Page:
New York Governor Kathy Hochul has voiced her dissatisfaction with the state’s Cannabis Control Board (CCB) for delaying the issuance of licenses for the legal cannabis market. The CCB, which was appointed by Hochul in September 2023, has not yet approved any of the applications submitted by prospective cannabis businesses.
Hochul wants to expedite the cannabis market launch
Hochul, who took office in August 2023 after the resignation of former Governor Andrew Cuomo, has made the legalization of adult-use cannabis one of her priorities. She signed a bill in May 2023 that gave the CCB and the Office of Cannabis Management (OCM) more authority to regulate the cannabis industry and crack down on illegal operators. She also announced a plan in October 2023 to aggressively expand the legal cannabis market and create more opportunities for small businesses and social equity applicants.
However, the CCB has not met Hochul’s expectations in terms of speed and efficiency. The board, which consists of five members, has only held four meetings since its formation and has not voted on any of the rules or regulations needed to implement the cannabis law. The board also canceled its scheduled meeting on January 25, 2024, without providing any explanation or rescheduling date.
Hochul said she was “very fed up” with the CCB’s lack of progress and urged the board to act faster. She said she did not order the cancellation of the meeting, but expressed her frustration to the board members. She also said she was considering taking executive action to speed up the process, such as issuing emergency regulations or appointing a special adviser to oversee the cannabis program.
CCB faces challenges and criticisms
The CCB’s slow pace has been attributed to various factors, such as the complexity of the cannabis law, the lack of staff and resources, the COVID-19 pandemic, and the political pressure from different stakeholders. The board has also faced criticism from cannabis advocates, lawmakers, and industry groups for its lack of transparency, accountability, and diversity.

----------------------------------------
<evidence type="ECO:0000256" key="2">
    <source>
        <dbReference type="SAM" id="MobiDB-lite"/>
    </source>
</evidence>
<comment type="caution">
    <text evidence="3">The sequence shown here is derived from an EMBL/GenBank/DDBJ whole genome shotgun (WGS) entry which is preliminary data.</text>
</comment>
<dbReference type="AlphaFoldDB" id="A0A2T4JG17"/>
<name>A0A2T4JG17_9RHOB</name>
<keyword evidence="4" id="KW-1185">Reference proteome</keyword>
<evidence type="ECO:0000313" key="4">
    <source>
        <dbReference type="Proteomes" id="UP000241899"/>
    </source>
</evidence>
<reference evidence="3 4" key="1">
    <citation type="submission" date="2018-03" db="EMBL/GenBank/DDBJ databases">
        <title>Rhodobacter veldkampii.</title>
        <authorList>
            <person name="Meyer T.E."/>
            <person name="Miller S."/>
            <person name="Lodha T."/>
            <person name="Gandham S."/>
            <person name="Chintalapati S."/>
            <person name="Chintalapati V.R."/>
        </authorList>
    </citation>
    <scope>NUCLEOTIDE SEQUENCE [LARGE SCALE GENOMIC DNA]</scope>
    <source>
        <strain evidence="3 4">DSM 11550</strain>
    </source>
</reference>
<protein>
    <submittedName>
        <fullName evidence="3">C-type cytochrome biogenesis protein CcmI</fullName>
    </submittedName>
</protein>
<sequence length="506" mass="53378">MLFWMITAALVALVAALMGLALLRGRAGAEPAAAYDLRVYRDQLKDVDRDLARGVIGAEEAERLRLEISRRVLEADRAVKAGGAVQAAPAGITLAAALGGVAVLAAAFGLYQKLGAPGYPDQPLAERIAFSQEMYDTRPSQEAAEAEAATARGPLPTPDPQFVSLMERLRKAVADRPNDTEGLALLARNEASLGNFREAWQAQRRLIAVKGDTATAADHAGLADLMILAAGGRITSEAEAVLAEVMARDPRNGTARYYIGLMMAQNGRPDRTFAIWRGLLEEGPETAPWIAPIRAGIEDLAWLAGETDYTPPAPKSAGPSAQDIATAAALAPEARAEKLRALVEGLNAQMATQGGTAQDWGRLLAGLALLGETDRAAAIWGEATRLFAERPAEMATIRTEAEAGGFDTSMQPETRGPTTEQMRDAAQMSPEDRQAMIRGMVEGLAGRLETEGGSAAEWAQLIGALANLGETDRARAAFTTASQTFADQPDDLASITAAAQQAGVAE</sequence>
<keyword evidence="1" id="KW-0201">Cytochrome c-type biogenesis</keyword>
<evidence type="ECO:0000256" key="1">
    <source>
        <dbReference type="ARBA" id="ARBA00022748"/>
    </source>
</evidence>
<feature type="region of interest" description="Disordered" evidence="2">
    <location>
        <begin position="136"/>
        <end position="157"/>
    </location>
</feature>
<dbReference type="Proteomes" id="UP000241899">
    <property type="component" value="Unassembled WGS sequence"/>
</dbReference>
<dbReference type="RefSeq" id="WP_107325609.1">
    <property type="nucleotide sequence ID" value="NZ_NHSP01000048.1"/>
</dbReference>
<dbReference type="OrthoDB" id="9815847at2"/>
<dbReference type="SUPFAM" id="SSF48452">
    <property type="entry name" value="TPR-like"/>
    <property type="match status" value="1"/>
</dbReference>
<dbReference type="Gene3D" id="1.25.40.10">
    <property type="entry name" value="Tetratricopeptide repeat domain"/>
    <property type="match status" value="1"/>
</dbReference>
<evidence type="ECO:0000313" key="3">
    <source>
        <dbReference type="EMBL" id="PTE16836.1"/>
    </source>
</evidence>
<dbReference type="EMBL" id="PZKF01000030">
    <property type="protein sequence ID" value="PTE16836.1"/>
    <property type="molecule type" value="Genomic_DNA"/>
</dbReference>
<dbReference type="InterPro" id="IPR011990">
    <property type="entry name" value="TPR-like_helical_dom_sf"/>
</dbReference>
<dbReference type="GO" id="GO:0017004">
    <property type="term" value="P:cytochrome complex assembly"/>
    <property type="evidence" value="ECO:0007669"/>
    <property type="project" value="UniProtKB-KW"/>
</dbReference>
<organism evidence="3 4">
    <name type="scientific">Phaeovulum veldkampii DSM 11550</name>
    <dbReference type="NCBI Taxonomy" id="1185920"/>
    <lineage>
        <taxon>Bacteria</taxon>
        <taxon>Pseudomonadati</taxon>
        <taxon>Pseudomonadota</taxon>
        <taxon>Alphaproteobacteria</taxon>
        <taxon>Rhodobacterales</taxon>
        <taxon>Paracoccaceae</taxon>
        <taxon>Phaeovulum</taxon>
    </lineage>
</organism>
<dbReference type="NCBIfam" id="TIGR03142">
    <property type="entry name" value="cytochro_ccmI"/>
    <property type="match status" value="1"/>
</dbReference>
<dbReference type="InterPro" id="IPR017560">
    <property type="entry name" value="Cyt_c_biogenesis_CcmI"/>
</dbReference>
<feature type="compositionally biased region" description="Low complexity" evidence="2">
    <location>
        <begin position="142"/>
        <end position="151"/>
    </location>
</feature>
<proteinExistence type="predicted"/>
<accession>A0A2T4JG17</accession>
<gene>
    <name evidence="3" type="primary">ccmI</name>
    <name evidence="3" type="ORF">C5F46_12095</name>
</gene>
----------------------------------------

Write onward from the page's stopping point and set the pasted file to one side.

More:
Some of the issues that the CCB has to address include:
- Setting the standards and criteria for licensing cannabis businesses, such as growers, processors, distributors, retailers, and delivery services.
- Determining the fees and taxes for the cannabis industry, as well as the allocation of the revenue for social equity and community reinvestment purposes.
- Establishing the rules and regulations for the quality, safety, and labeling of cannabis products, as well as the testing and tracking of cannabis plants and products.
- Developing the guidelines and programs for social equity and environmental justice applicants, who are supposed to receive 50% of the licenses and benefit from grants, loans, and technical assistance.
- Creating the framework and procedures for the expungement and resentencing of past cannabis convictions, as well as the prevention and treatment of cannabis misuse and abuse.
Cannabis market potential and impact
New York legalized adult-use cannabis in March 2023, becoming the 15th state to do so in the US. The cannabis law allows adults 21 and older to possess up to three ounces of cannabis and grow up to six plants at home. The law also aims to address the social and racial injustices caused by the prohibition and criminalization of cannabis, especially in communities of color.
According to some estimates, New York’s legal cannabis market could generate up to $4.2 billion in annual sales and $350 million in tax revenue by 2027. The market could also create or sustain thousands of jobs and boost the state’s economy. However, the market’s potential and impact depend largely on the timely and effective implementation of the cannabis law by the CCB and the OCM.